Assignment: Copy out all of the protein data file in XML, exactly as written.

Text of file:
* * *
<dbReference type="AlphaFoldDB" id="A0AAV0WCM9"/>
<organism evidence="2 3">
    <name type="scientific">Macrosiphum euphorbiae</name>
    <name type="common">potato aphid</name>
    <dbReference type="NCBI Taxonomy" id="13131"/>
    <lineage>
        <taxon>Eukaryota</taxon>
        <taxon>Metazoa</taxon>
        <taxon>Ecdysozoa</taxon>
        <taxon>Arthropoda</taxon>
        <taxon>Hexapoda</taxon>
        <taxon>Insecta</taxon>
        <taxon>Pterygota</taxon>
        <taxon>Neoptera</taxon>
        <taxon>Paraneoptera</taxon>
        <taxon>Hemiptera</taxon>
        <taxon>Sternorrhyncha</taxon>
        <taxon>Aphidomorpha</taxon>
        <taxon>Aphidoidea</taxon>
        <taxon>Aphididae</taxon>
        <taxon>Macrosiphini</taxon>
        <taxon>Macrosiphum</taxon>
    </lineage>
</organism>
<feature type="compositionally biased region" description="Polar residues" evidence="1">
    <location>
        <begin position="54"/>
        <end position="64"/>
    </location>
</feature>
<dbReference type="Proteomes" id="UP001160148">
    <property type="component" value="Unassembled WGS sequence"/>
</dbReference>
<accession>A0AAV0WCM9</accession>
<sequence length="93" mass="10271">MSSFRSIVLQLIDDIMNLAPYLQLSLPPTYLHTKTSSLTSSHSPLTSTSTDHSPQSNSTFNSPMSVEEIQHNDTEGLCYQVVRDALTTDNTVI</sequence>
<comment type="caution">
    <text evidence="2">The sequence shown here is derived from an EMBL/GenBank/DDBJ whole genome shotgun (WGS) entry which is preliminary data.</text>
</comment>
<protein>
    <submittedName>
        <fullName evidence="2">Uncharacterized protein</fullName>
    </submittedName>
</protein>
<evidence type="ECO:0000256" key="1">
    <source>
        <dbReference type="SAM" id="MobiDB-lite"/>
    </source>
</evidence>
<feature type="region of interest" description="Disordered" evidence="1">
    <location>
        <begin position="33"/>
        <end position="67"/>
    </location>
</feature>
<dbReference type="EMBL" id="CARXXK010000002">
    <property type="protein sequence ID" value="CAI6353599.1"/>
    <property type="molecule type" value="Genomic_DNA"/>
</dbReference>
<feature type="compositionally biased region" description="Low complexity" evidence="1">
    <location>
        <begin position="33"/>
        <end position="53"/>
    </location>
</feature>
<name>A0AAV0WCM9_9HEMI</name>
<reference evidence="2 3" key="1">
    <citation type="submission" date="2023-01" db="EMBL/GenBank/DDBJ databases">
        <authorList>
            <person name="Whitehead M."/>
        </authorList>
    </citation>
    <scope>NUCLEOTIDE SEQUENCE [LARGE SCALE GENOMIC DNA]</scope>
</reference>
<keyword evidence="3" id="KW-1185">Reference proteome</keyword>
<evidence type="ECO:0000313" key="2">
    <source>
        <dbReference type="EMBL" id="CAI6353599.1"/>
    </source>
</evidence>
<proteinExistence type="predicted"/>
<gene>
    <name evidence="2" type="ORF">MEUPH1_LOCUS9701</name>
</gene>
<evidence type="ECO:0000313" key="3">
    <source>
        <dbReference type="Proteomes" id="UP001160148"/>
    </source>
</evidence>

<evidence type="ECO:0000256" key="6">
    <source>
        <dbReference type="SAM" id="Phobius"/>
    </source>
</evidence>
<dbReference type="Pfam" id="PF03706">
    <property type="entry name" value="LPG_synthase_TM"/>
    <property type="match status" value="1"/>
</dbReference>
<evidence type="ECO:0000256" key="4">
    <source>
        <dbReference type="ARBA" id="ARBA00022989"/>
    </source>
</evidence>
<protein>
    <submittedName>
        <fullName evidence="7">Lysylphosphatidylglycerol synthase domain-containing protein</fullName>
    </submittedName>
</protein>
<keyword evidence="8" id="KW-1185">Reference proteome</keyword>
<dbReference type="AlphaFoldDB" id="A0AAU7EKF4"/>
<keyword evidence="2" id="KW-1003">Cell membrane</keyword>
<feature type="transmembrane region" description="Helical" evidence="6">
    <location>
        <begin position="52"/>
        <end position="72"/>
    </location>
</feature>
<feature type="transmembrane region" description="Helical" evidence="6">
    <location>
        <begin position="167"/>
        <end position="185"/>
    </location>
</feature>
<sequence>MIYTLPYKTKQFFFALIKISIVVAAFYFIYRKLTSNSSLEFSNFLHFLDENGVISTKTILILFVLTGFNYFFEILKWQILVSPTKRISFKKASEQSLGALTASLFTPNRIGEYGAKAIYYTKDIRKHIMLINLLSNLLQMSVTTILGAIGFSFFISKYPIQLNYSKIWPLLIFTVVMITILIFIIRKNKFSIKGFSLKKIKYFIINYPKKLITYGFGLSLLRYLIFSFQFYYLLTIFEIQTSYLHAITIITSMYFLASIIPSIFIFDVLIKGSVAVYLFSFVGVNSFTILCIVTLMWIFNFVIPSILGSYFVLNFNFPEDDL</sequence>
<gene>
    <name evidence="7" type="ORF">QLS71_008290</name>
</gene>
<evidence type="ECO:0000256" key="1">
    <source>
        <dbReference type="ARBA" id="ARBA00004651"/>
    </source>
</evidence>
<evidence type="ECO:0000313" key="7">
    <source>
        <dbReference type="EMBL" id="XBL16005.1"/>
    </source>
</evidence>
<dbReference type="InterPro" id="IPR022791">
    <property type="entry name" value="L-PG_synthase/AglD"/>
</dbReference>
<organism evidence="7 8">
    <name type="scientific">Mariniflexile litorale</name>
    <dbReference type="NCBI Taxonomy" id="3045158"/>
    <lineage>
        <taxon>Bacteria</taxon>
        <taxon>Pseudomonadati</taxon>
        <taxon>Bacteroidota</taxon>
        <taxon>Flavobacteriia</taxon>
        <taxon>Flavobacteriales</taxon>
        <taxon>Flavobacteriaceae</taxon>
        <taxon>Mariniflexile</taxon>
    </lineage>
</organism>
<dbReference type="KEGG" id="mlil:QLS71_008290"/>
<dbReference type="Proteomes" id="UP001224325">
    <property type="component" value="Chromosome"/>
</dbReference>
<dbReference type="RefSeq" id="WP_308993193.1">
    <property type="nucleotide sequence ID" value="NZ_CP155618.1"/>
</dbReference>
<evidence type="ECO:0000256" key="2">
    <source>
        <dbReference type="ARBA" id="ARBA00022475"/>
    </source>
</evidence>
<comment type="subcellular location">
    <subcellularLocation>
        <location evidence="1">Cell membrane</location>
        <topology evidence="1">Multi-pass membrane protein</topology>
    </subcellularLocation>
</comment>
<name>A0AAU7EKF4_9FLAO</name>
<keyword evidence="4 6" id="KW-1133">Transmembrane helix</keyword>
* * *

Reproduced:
<dbReference type="AlphaFoldDB" id="A0AAV0WCM9"/>
<organism evidence="2 3">
    <name type="scientific">Macrosiphum euphorbiae</name>
    <name type="common">potato aphid</name>
    <dbReference type="NCBI Taxonomy" id="13131"/>
    <lineage>
        <taxon>Eukaryota</taxon>
        <taxon>Metazoa</taxon>
        <taxon>Ecdysozoa</taxon>
        <taxon>Arthropoda</taxon>
        <taxon>Hexapoda</taxon>
        <taxon>Insecta</taxon>
        <taxon>Pterygota</taxon>
        <taxon>Neoptera</taxon>
        <taxon>Paraneoptera</taxon>
        <taxon>Hemiptera</taxon>
        <taxon>Sternorrhyncha</taxon>
        <taxon>Aphidomorpha</taxon>
        <taxon>Aphidoidea</taxon>
        <taxon>Aphididae</taxon>
        <taxon>Macrosiphini</taxon>
        <taxon>Macrosiphum</taxon>
    </lineage>
</organism>
<feature type="compositionally biased region" description="Polar residues" evidence="1">
    <location>
        <begin position="54"/>
        <end position="64"/>
    </location>
</feature>
<dbReference type="Proteomes" id="UP001160148">
    <property type="component" value="Unassembled WGS sequence"/>
</dbReference>
<accession>A0AAV0WCM9</accession>
<sequence length="93" mass="10271">MSSFRSIVLQLIDDIMNLAPYLQLSLPPTYLHTKTSSLTSSHSPLTSTSTDHSPQSNSTFNSPMSVEEIQHNDTEGLCYQVVRDALTTDNTVI</sequence>
<comment type="caution">
    <text evidence="2">The sequence shown here is derived from an EMBL/GenBank/DDBJ whole genome shotgun (WGS) entry which is preliminary data.</text>
</comment>
<protein>
    <submittedName>
        <fullName evidence="2">Uncharacterized protein</fullName>
    </submittedName>
</protein>
<evidence type="ECO:0000256" key="1">
    <source>
        <dbReference type="SAM" id="MobiDB-lite"/>
    </source>
</evidence>
<feature type="region of interest" description="Disordered" evidence="1">
    <location>
        <begin position="33"/>
        <end position="67"/>
    </location>
</feature>
<dbReference type="EMBL" id="CARXXK010000002">
    <property type="protein sequence ID" value="CAI6353599.1"/>
    <property type="molecule type" value="Genomic_DNA"/>
</dbReference>
<feature type="compositionally biased region" description="Low complexity" evidence="1">
    <location>
        <begin position="33"/>
        <end position="53"/>
    </location>
</feature>
<name>A0AAV0WCM9_9HEMI</name>
<reference evidence="2 3" key="1">
    <citation type="submission" date="2023-01" db="EMBL/GenBank/DDBJ databases">
        <authorList>
            <person name="Whitehead M."/>
        </authorList>
    </citation>
    <scope>NUCLEOTIDE SEQUENCE [LARGE SCALE GENOMIC DNA]</scope>
</reference>
<keyword evidence="3" id="KW-1185">Reference proteome</keyword>
<evidence type="ECO:0000313" key="2">
    <source>
        <dbReference type="EMBL" id="CAI6353599.1"/>
    </source>
</evidence>
<proteinExistence type="predicted"/>
<gene>
    <name evidence="2" type="ORF">MEUPH1_LOCUS9701</name>
</gene>
<evidence type="ECO:0000313" key="3">
    <source>
        <dbReference type="Proteomes" id="UP001160148"/>
    </source>
</evidence>

<evidence type="ECO:0000256" key="6">
    <source>
        <dbReference type="SAM" id="Phobius"/>
    </source>
</evidence>
<dbReference type="Pfam" id="PF03706">
    <property type="entry name" value="LPG_synthase_TM"/>
    <property type="match status" value="1"/>
</dbReference>
<evidence type="ECO:0000256" key="4">
    <source>
        <dbReference type="ARBA" id="ARBA00022989"/>
    </source>
</evidence>
<protein>
    <submittedName>
        <fullName evidence="7">Lysylphosphatidylglycerol synthase domain-containing protein</fullName>
    </submittedName>
</protein>
<keyword evidence="8" id="KW-1185">Reference proteome</keyword>
<dbReference type="AlphaFoldDB" id="A0AAU7EKF4"/>
<keyword evidence="2" id="KW-1003">Cell membrane</keyword>
<feature type="transmembrane region" description="Helical" evidence="6">
    <location>
        <begin position="52"/>
        <end position="72"/>
    </location>
</feature>
<feature type="transmembrane region" description="Helical" evidence="6">
    <location>
        <begin position="167"/>
        <end position="185"/>
    </location>
</feature>
<sequence>MIYTLPYKTKQFFFALIKISIVVAAFYFIYRKLTSNSSLEFSNFLHFLDENGVISTKTILILFVLTGFNYFFEILKWQILVSPTKRISFKKASEQSLGALTASLFTPNRIGEYGAKAIYYTKDIRKHIMLINLLSNLLQMSVTTILGAIGFSFFISKYPIQLNYSKIWPLLIFTVVMITILIFIIRKNKFSIKGFSLKKIKYFIINYPKKLITYGFGLSLLRYLIFSFQFYYLLTIFEIQTSYLHAITIITSMYFLASIIPSIFIFDVLIKGSVAVYLFSFVGVNSFTILCIVTLMWIFNFVIPSILGSYFVLNFNFPEDDL</sequence>
<gene>
    <name evidence="7" type="ORF">QLS71_008290</name>
</gene>
<evidence type="ECO:0000256" key="1">
    <source>
        <dbReference type="ARBA" id="ARBA00004651"/>
    </source>
</evidence>
<evidence type="ECO:0000313" key="7">
    <source>
        <dbReference type="EMBL" id="XBL16005.1"/>
    </source>
</evidence>
<dbReference type="InterPro" id="IPR022791">
    <property type="entry name" value="L-PG_synthase/AglD"/>
</dbReference>
<organism evidence="7 8">
    <name type="scientific">Mariniflexile litorale</name>
    <dbReference type="NCBI Taxonomy" id="3045158"/>
    <lineage>
        <taxon>Bacteria</taxon>
        <taxon>Pseudomonadati</taxon>
        <taxon>Bacteroidota</taxon>
        <taxon>Flavobacteriia</taxon>
        <taxon>Flavobacteriales</taxon>
        <taxon>Flavobacteriaceae</taxon>
        <taxon>Mariniflexile</taxon>
    </lineage>
</organism>
<dbReference type="KEGG" id="mlil:QLS71_008290"/>
<dbReference type="Proteomes" id="UP001224325">
    <property type="component" value="Chromosome"/>
</dbReference>
<dbReference type="RefSeq" id="WP_308993193.1">
    <property type="nucleotide sequence ID" value="NZ_CP155618.1"/>
</dbReference>
<evidence type="ECO:0000256" key="2">
    <source>
        <dbReference type="ARBA" id="ARBA00022475"/>
    </source>
</evidence>
<comment type="subcellular location">
    <subcellularLocation>
        <location evidence="1">Cell membrane</location>
        <topology evidence="1">Multi-pass membrane protein</topology>
    </subcellularLocation>
</comment>
<name>A0AAU7EKF4_9FLAO</name>
<keyword evidence="4 6" id="KW-1133">Transmembrane helix</keyword>